Female ‘Bulldogs’ tackle issues in a changing Army
Sisters in Arms provides peer-to-peer forums
Fort Bliss, TX — Throughout history, women have had an ever-increasing role in our military, but that role has never been quickly accepted or supported.
In 1942, the Women’s Army Auxiliary Corp was established and women were discouraged from joining lest they be seen as lesbians and prostitutes, then in 1994 female Soldiers were first allowed in and around combat situations but thought to be too soft. Now the announcement has been made that female Soldiers will be fully integrated into combat positions.
This adjustment will involve challen-ges that must be overcome and changes in opinion that must be made, but the leadership of the 1st Armored Division already has a program in place that is in a good position to facilitate changes and identify challenges as we move toward a fully integrated military.
“Sisters in Arms,” is a program that was established to address the concerns of female Soldiers and provide peer-to-peer forums in which women of all ranks could discuss their common experiences in a comfortable environment.
“We identified a need to allow Soldiers to gather and discuss what was going on in the unit and in their personal lives,” said Col. Mark H. Landes, the commander of the 3rd Brigade Combat Team, 1st Armored Division, “Bulldogs”. “This provides a forum in which both senior and junior, enlisted and officers can discuss those issues.”
The councils, which will be held monthly, are intended to address the life changes of females in the military and establish a mentorship program that will aid female Soldiers in their career progression, said Sgt. 1st Class Rena Key, the equal opportunity advisor for the Bulldog Brigade. The councils will establish an atmosphere where they feel comfortable discussing the good parts and challenges of military life for women.
"It’s so critical that we get it right from the beginning,” said Landes. “We have the right leaders and we have the right Soldiers, now we have a forum where they feel that their voices are being heard. If they know the leadership is hearing their voice, they will feel more comfortable during the integration.”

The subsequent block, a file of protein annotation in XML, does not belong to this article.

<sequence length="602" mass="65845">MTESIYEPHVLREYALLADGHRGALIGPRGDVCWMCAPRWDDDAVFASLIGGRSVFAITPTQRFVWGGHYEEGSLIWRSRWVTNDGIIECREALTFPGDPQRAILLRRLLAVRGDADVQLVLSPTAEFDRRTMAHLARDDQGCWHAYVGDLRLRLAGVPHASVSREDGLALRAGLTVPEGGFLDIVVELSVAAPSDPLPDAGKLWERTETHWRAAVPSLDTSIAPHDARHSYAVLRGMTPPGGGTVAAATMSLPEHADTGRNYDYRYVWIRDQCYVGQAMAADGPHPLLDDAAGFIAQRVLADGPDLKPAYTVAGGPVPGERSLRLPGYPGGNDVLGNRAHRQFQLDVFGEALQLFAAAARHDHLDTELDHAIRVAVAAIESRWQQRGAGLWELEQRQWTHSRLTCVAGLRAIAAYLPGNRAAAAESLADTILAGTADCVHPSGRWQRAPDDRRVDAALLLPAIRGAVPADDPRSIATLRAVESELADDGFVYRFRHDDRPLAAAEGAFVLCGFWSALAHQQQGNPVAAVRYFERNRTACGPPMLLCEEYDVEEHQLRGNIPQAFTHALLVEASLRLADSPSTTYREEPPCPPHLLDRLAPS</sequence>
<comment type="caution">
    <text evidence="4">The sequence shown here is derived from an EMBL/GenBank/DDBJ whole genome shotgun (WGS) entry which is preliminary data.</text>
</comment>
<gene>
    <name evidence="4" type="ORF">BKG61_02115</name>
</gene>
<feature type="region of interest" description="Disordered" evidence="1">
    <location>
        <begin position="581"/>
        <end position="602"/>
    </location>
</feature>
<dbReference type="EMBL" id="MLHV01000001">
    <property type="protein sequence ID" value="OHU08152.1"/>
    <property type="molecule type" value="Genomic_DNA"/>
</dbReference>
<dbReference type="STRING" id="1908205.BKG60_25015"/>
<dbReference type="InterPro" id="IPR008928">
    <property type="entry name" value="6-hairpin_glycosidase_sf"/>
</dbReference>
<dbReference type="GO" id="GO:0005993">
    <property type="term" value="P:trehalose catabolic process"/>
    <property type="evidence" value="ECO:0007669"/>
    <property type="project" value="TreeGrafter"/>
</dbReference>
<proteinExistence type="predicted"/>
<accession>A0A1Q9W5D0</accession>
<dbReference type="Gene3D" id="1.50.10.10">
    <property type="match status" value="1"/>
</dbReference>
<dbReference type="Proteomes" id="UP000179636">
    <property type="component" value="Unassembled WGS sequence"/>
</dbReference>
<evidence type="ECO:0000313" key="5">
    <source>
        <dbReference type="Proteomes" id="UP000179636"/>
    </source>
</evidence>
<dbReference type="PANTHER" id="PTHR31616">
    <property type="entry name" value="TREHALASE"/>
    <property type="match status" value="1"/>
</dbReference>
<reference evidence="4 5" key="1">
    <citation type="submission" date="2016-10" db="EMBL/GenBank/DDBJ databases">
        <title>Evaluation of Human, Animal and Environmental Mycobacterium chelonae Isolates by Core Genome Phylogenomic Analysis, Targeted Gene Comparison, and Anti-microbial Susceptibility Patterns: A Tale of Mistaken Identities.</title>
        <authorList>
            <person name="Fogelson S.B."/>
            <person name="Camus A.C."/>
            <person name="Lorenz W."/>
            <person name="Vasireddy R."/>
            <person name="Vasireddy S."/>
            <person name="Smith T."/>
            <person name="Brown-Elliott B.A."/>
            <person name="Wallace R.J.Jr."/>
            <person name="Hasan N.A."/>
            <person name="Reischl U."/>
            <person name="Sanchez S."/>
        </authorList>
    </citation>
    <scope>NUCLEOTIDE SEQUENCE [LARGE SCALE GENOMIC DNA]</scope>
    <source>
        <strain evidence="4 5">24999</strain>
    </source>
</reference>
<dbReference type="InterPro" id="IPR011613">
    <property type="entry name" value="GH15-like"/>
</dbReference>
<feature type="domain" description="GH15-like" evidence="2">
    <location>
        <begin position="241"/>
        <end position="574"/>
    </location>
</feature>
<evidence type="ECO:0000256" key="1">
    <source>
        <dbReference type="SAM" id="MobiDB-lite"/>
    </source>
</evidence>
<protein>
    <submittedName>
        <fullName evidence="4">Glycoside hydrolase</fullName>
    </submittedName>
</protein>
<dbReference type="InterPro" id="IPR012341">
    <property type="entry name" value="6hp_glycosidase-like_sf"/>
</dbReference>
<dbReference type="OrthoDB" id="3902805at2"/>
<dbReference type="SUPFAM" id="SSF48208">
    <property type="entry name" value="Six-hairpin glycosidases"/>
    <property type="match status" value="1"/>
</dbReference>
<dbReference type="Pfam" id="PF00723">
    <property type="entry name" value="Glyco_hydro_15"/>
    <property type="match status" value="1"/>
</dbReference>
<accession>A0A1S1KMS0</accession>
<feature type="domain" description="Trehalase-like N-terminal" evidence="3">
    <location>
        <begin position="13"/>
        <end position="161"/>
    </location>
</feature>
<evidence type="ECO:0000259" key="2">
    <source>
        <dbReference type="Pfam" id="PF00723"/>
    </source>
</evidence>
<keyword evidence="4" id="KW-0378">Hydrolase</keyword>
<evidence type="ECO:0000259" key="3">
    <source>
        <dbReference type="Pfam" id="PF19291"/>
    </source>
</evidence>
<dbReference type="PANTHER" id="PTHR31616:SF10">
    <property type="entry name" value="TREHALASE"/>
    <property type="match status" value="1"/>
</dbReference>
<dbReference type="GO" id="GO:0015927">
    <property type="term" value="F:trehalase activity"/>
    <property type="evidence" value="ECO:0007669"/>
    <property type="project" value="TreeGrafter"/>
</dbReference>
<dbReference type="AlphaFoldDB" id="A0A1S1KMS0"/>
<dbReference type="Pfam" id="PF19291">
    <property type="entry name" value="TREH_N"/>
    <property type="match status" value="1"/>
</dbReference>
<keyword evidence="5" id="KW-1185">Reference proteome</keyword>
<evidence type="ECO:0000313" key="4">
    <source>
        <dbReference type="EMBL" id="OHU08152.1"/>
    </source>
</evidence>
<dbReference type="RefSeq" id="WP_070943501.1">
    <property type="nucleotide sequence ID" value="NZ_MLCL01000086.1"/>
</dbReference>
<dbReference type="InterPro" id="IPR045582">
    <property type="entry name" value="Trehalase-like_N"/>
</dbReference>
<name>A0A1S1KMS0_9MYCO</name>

The opinions of Soldiers are guardedly optimistic regarding the success of the program, but hopes remain high and the possibility of a new avenue of approach could prove to be a great relief to female Soldiers, which now make up only 14 percent of the active Army.
“I think it will bond us as a unit,” said Spc. Shaelah Anderson, a human resources specialist with Headquarters and Headquarters Company, 125th Brigade Support Battalion, 3/1 AD. “We just have to get comfortable. The first few meetings will probably be a little quiet.”
This is an important step in building an organization that treats all Soldiers equally and values their input, said Landes.
Seeing the potential success of this program, both Landes and Key have expressed interest in expanding this program to include male Soldiers in the future.
“The Sisters in Arms program is a great idea and one that, if successful, we can breed into other programs,” said Landes. “It’s a good and timely idea as the Army continues to move forward. Anytime you can bring like-minded individuals together and give them a chance to communicate and share, I think, it’s beneficial.”
History has shown that, despite our resistance to change, we have maintained an ability to evolve and respect each other as Soldiers with gender roles fading gradually over time and the general respect between men and women increasing.
“We are truly a band of brothers and sisters in arms,” said Key. “Bands don’t break, they hold strong. They lift each other. They support each other. They stay together.”